(Gallagher, 2005; Gallagher and Zahavi, 2008). Accordingly, it
is the investigation of the body schema that allows us to delve
into the manner of individual’s active engagement with the
(architectural) environment.
Body schema can be defined as a continuously updating
neural representation of the body’s configuration, which enables,
monitors, and controls the body shape and posture, as well as its
position and movement in space. These bodily representations
are used to compute not only the position, shape and dimension
of the target of our actions, but also of our own body and,
in particular, of the body-part we want to use to execute
the action. Body schema functions as a set of unconscious
and tacit performances which combine and synchronize bodily
information coming from somatosensory modalities, such as
proprioception, kinesthesia, and touch, into a sensory-motor
schema (Cardinali et al., 2009). Significantly, body schema
includes not only the processes underlying motor activity and
the regulation of postural and kinesthetic information, but also
the interoceptive emotional inputs as motivational propensity for
action (Berlucchi and Aglioti, 2010; Bower and Gallagher, 2013).
For that reason, as Bower and Gallagher (2013); Gallagher and
Bower (2014) have recently emphasized, body schema gives an
agent the “how” of perception through the tacit knowledge of
potential sensorimotor engagements with the environment, while
the “why” of perception depends on the latent motivations that
direct one’s actions and attention (more details on the role of
affect and latent motivations will be discussed in Section Affective
Components of Perception).
Accordingly, body schema can be understood as the sensory-
motor representation of the agent’s body and its action
possibilities—it functions as a set of dynamic sensorimotor
principles that organize perception and action. As such, its role
pertains to motor control, both voluntary and autonomic, and to
the kind of skillful knowledge emphasized by the enactive theory
of perception. Moreover, in accordance with phenomenological
views by Merleau-Ponty, our primary way of being in the world is
in a bodily and skillful manner, since our body schema is defined
as a vehicle of one’s bodily or motor intentionality (Merleau-
Ponty, 1962). Our hold on the world is primarily the one of
a pragmatic intentional action, with the lived body manifesting
in perceptual experience as an “implicit and practical ‘I can’ of
movement and motor intentionality” (Thompson, 2005, p. 411).
Accordingly, what means to be an experiencing bodily subject is
to be “an agentive body that moves in action” (Gallagher, 2014,
p. 10), implying that body schema not only monitors bodily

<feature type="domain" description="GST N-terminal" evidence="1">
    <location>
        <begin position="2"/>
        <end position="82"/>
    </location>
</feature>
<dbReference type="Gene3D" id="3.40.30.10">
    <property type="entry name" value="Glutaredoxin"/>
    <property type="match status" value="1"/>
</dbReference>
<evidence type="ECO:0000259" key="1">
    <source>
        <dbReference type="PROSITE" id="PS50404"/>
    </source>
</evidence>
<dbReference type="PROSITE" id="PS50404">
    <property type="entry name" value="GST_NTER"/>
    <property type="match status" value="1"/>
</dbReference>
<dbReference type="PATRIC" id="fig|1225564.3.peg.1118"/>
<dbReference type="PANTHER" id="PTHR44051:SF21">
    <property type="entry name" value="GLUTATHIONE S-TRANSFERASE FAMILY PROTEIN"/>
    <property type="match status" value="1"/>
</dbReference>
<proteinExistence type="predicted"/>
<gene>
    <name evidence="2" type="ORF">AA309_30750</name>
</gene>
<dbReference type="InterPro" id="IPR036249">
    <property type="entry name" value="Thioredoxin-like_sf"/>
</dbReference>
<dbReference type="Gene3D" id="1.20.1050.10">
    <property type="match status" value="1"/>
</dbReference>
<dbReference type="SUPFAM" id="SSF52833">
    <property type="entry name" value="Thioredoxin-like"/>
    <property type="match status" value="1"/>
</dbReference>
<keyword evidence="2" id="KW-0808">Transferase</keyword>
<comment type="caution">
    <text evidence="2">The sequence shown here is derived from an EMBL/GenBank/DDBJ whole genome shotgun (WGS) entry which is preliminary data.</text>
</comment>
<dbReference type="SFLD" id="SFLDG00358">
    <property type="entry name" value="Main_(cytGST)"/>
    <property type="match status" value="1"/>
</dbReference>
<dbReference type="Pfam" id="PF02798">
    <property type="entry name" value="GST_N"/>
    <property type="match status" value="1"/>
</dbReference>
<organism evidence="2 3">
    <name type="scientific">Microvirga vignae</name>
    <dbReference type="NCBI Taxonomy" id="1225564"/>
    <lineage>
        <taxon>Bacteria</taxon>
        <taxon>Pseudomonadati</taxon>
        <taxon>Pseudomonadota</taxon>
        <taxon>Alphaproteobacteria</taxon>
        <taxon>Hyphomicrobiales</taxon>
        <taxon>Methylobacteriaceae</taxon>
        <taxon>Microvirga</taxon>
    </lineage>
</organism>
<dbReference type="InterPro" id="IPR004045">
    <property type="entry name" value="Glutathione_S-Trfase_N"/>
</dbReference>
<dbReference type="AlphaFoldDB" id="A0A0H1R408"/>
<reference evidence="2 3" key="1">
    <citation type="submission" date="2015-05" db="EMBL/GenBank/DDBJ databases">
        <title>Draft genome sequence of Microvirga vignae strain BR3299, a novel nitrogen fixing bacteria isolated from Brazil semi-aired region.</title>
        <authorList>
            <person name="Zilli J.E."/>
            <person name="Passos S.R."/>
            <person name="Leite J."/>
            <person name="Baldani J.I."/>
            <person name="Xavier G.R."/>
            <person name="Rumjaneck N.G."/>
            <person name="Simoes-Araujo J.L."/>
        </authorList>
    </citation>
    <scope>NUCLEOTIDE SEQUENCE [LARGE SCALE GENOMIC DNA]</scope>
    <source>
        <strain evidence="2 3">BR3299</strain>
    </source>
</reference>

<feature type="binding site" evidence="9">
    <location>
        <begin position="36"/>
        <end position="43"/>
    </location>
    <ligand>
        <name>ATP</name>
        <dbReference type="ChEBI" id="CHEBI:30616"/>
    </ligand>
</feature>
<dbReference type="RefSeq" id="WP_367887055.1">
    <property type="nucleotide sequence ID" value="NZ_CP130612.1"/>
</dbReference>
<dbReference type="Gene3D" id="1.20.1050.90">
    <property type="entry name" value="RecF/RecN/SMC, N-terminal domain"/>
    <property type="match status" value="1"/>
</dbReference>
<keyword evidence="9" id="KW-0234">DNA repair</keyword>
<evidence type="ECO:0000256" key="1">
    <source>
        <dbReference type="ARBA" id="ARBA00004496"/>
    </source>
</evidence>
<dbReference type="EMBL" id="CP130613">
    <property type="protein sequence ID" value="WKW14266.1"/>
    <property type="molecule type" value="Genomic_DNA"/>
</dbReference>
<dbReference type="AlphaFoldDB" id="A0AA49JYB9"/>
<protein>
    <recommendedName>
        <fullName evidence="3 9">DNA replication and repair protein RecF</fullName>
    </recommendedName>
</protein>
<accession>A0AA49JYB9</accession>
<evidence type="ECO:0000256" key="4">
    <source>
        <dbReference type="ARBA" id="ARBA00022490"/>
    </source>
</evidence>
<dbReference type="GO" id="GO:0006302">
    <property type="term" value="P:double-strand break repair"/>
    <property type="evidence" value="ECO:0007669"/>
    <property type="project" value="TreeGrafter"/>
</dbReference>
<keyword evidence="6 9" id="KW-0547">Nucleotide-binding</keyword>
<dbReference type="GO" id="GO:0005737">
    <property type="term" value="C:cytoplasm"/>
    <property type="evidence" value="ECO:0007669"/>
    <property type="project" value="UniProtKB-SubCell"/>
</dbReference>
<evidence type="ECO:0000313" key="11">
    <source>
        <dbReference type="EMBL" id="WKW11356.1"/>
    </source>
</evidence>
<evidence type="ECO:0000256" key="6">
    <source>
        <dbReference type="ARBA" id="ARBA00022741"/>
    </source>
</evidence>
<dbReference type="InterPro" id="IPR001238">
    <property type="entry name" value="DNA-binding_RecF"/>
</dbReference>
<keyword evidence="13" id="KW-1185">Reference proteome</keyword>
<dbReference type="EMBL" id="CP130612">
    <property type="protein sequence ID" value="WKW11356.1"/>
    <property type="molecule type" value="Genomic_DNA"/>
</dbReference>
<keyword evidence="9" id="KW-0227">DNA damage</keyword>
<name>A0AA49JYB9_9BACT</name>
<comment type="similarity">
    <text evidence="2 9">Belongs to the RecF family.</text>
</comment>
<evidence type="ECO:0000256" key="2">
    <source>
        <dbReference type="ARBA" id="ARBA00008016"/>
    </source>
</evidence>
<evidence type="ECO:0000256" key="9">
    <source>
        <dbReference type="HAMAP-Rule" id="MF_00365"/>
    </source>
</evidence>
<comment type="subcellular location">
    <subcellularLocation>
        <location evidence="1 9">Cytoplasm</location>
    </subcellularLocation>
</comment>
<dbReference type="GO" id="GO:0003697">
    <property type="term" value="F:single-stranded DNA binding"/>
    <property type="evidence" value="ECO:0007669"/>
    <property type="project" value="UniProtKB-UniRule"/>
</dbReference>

states but that it is fundamentally action-oriented (Gallese and
Sinigaglia, 2010). On such grounds, it has been suggested that the
pre-reflective bodily self-consciousness consists in “experiencing
one’s body as the point of convergence of perception and action”
(Legrand, 2006, p. 108) and thus conceiving the bodily self as
“an integrated system characterized by matching of sensory-
motor information” (Legrand, 2006, p. 111). What is significant
about this view is that it corresponds to the embodied-enactive
approach to cognition, suggesting that the self appears from the
interaction of the organism with the environment. Closely tied
to both Legrand’s and enactivist viewpoints is the argument by
Gallese and Sinigaglia (2010) who proposed that the sense of the
body as an experiencing body (i.e., sense of self) is primarily
given to us as the “source” or “power” for action, based on
its intentional character and the variety of motor potentialities
available to the body through body schema. Therefore, the bodily
self defined as power-for-action essentially presupposes the sense
of ownership of an action-capable bodily agent and as such,
its functionality primarily rests on the capacities of the motor
system (Gallese and Cuccio, 2015). As a matter of fact, recent
evidence has been corroborating this hypothesis that the bodily
self might be rooted in the complex brain systems that represent
the body (Ferri et al., 2011) and have revealed a sensorimotor
neural network for the general representation of the bodily self
(Ferri et al., 2012).
At the same time, the capacity of body schema to switch the
conscious attention to the body itself (e.g., like when passing
between tightly parked cars) has been successfully employed by
architects throughout history to immerse the perceiver into a
spatial situation. For instance, this “rupture” of the habitual,
pre-reflective use of space by acting directly on body schema
is applied in the design of Carlo Scarpa’s peculiar stairs at the
Brion Cemetery in San Vito d’Altivole, Italy, where each step is
dedicated to stepping with either left or right foot (Figure 3).
Here the moment needed to recalculate the body’s position and
appropriate action is just enough to activate the attentional
switch and to allow the visitor to consciously experience both
the architectural setting and oneself as an experiencing and
bodily subject. It is in this sense that body schema can be
recognized as having an essential role in architectural experience
and why architects could benefit from an elaborate enactive
interpretation of this bodily mechanism. Specifically, it can
be proposed that such conception of body schema can guide
future studies addressing the issue of aesthetic stance, as